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US EPA Makes Endangerment Finding for Aircraft GHG Emissions

August 1, 2016 | Posted by Ted Lamm | Print this page

On July 25, 2016 the United States Environmental Protection Agency (EPA) issued a finding that aircraft emissions of six greenhouse gases (GHGs), including carbon dioxide, are endangering public health and welfare by contributing to climate change (the Endangerment Finding). The Endangerment Finding does not initiate any immediate regulation of aircraft GHG emissions, but is the first step necessary in for EPA to promulgate such regulations.

According to EPA, aircraft are the “largest GHG-emitting transportation source not yet subject to GHG standards in the US,” and are responsible for 12 percent of transportation emissions in the US and three percent of total GHG emissions in the US. The Endangerment Finding covers approximately 90 percent of US aircraft, ranging from small private jets and propeller-driven craft such as Cessna models to the largest commercial jets like the Boeing 747. The smallest jet and propeller-driven aircraft, helicopters, and military aircraft are not covered.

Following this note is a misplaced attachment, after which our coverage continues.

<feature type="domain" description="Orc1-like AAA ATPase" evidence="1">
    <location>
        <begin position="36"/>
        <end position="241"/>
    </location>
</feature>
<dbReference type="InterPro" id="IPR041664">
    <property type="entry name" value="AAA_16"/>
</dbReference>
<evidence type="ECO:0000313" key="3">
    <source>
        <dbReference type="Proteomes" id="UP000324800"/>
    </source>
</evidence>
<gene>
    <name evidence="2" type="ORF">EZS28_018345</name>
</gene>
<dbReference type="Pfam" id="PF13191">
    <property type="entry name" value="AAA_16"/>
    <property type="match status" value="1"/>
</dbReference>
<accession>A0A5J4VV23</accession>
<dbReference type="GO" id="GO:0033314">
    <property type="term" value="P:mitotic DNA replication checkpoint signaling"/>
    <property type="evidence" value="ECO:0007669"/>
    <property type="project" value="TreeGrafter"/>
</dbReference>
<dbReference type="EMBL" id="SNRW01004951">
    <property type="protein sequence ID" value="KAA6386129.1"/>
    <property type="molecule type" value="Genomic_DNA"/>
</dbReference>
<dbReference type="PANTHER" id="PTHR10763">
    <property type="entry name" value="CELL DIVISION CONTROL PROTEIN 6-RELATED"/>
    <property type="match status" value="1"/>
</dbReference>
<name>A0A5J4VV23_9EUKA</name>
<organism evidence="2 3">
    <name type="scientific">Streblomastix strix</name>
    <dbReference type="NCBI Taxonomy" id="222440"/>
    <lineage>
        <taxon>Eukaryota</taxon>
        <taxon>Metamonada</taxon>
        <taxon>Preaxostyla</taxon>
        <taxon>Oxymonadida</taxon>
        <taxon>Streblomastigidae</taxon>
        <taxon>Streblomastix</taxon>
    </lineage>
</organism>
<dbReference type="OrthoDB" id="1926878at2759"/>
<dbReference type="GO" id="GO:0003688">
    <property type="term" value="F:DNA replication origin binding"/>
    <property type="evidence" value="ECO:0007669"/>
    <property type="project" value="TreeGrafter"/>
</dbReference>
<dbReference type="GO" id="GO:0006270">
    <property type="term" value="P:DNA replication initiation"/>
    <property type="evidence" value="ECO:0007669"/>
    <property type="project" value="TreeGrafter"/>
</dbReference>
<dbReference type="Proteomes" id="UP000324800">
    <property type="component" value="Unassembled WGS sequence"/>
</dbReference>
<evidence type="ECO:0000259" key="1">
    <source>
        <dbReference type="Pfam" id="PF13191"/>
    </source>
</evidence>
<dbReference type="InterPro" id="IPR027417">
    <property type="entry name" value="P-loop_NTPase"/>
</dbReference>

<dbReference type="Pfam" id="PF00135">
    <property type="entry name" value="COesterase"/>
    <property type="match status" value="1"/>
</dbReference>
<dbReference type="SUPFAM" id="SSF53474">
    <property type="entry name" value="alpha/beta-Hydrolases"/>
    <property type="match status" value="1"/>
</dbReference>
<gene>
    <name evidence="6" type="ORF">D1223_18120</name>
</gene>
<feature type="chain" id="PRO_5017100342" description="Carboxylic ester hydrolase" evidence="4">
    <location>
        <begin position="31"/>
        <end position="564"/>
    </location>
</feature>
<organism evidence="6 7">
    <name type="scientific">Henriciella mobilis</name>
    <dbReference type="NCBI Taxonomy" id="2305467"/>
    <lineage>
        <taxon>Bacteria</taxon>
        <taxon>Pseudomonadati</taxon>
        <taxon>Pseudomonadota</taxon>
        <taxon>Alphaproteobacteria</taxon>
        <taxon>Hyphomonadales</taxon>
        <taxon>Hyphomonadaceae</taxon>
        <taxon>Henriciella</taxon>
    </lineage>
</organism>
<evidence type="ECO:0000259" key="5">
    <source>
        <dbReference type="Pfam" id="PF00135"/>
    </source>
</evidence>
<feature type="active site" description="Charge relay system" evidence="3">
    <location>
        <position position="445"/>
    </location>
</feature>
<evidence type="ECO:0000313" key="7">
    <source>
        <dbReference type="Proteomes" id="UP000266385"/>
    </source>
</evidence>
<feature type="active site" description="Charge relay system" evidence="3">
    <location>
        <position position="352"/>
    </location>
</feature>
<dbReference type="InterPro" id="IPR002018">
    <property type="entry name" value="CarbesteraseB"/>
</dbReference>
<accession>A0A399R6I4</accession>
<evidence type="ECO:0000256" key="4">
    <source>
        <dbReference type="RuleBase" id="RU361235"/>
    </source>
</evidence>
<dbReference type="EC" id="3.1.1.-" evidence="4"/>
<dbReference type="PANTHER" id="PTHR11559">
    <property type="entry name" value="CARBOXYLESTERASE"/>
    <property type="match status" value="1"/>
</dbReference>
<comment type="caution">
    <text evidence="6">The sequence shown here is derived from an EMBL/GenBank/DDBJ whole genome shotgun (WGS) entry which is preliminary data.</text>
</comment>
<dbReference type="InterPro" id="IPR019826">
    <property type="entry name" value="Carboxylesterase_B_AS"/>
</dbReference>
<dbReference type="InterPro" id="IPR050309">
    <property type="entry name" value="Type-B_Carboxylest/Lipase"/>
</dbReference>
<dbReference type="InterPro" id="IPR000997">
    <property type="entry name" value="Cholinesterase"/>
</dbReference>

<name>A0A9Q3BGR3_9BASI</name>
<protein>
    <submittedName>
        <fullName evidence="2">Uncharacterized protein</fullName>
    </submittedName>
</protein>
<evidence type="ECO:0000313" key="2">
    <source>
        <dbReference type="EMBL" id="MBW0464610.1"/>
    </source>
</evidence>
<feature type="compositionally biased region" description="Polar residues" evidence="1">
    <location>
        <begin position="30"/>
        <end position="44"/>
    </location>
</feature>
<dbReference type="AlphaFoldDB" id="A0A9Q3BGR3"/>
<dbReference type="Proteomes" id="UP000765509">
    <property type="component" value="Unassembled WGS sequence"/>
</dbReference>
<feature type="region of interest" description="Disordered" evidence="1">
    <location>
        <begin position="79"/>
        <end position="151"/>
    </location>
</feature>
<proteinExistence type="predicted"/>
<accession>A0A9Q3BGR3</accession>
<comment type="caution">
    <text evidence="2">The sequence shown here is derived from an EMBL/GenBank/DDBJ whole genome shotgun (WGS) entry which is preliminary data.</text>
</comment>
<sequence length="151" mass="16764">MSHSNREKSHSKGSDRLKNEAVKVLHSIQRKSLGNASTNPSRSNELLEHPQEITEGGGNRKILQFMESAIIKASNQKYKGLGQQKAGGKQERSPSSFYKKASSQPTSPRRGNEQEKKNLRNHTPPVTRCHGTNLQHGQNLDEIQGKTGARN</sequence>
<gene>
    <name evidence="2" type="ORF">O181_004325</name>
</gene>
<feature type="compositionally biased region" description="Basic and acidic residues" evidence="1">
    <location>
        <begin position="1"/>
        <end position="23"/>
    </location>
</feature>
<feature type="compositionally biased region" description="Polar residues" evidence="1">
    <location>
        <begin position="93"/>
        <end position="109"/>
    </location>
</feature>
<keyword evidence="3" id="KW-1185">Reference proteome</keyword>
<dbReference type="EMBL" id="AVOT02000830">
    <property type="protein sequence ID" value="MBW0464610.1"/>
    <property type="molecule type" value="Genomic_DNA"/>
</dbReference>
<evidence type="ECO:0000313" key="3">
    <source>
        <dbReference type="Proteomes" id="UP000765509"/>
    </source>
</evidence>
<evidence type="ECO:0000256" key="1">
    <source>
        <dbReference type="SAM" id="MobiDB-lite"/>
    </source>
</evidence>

The Endangerment Finding was issued under Section 231(a) of the Clean Air Act (CAA), which requires EPA to develop emissions standards for aircraft if it determines that those emissions endanger public health and welfare. These emissions standards will reflect scientific understanding of aircraft contribution to climate change; global standards set by the International Civil Aviation Organization; and technological feasibility. EPA and the Federal Aviation Administration will then coordinate the effort to enforce the new standards. This activity is parallel to the process required by CAA Section 202(a), under which EPA issued an endangerment finding for motor vehicle GHG emissions in 2009 and subsequently developed emissions standards that have been implemented and enforced in concert with the National Highway Traffic Safety Administration. As with the regulations for motor vehicles, the aircraft emissions standards will likely take some time to develop and finalize, with input from a range of stakeholders.